The Cherohala Skyway
From Wagon Train to Skyway*
History of the Skyway
It all began in 1958; in jest, at a Tellico Plains Kiwanis Club meeting. There was a general discussion about the lack of roads across the mountains from Tellico Plains to western North Carolina, and a concerned citizen piped up: “Why don’t we have a ‘wagon train?’ We only have wagon roads…”
Others at the meeting apparently liked the idea, and the first wagon train across the mountains was set for July 4th, 1958. This date also marked the beginning of the battle to build the Cherohala Skyway.
Organized by Charles Hall, mayor of Tellico Plains for 31 years, the wagon train immediately became an annual event to create publicity for the road project. Eventually the wagoners got the attention of U.S. Senator Estes Kefauver, a Madisonville native, who strongly supported the project and was instrumental in obtaining needed funds. (Wagon photo used by permission from MuleSkinner.com)
Construction of the highway was delayed by everything from lack of money to acid leaks from a local rock formation. Finally dedicated in 1996, the new Cherohala Skyway is currently designated as a National Scenic Byway, making it one of only twenty such roads in the U. S. earning this honor.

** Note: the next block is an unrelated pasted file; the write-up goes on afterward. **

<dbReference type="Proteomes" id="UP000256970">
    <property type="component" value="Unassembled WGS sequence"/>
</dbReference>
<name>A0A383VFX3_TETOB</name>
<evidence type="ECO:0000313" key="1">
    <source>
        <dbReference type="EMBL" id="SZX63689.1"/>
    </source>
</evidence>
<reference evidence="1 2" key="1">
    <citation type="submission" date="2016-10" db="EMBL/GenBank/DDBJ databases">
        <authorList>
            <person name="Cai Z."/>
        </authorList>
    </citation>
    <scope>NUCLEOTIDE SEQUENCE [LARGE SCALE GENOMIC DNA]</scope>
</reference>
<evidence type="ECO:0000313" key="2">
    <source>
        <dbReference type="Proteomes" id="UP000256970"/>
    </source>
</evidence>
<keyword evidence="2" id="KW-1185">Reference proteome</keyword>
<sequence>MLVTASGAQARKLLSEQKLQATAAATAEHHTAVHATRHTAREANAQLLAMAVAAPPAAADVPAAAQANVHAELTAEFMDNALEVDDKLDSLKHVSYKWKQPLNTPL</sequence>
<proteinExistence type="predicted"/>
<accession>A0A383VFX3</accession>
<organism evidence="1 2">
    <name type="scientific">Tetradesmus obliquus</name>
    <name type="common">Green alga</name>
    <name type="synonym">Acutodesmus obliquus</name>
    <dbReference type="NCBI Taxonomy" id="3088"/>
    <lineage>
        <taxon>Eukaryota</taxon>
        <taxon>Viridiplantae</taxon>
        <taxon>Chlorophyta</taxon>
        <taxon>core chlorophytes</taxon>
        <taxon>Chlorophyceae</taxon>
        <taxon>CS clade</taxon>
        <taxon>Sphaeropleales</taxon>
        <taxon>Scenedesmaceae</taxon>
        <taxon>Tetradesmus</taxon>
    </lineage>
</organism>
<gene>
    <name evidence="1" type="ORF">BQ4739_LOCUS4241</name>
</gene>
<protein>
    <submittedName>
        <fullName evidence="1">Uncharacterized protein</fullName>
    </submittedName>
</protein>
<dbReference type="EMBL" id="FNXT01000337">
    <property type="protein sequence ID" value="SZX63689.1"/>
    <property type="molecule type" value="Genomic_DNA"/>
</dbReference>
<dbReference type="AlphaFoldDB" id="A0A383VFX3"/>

That first wagon train of 67 wagons and 325 horseback riders later grew into a much larger group. The final trek was held in 1996 and became a victory lap for Charles Hall and others to celebrate the fruition of their dreams. The mayor’s dedicated efforts were rewarded by naming the impressive bridge span across Laurel Branch after him.
The Cherohala Skyway (designated Hwy 165 or Overhill Skyway by the US Forest Service) is named after the Cherokee National Forest where it begins, and the Nanatahala where it ends. The Skyway first winds along the Tellico River and through the Cherokee Forest to Indian Boundary Lake and Campground, then through Stratton Gap at the TN/NC border, by the Joyce Kilmer Memorial Forest, then terminating in Robbinsville, NC. Don’t miss Bald River Falls (right) and other great treasures.
For more information, check out the Tellico Plains and Monroe county websites.
Below are some more views of the Cherohala Skyway and Joyce Kilmer National Park.
The JOYCE KILMER NATIONAL FOREST (pictures below) was dedicated in the 1930’s by FDR as a memorial to America’s Poet Laureate killed in WWI. This park protects some of the largest old-growth trees in the U.S. Nearby MAPLE SPRINGS OBSERVATION POINT has great views of the forest area.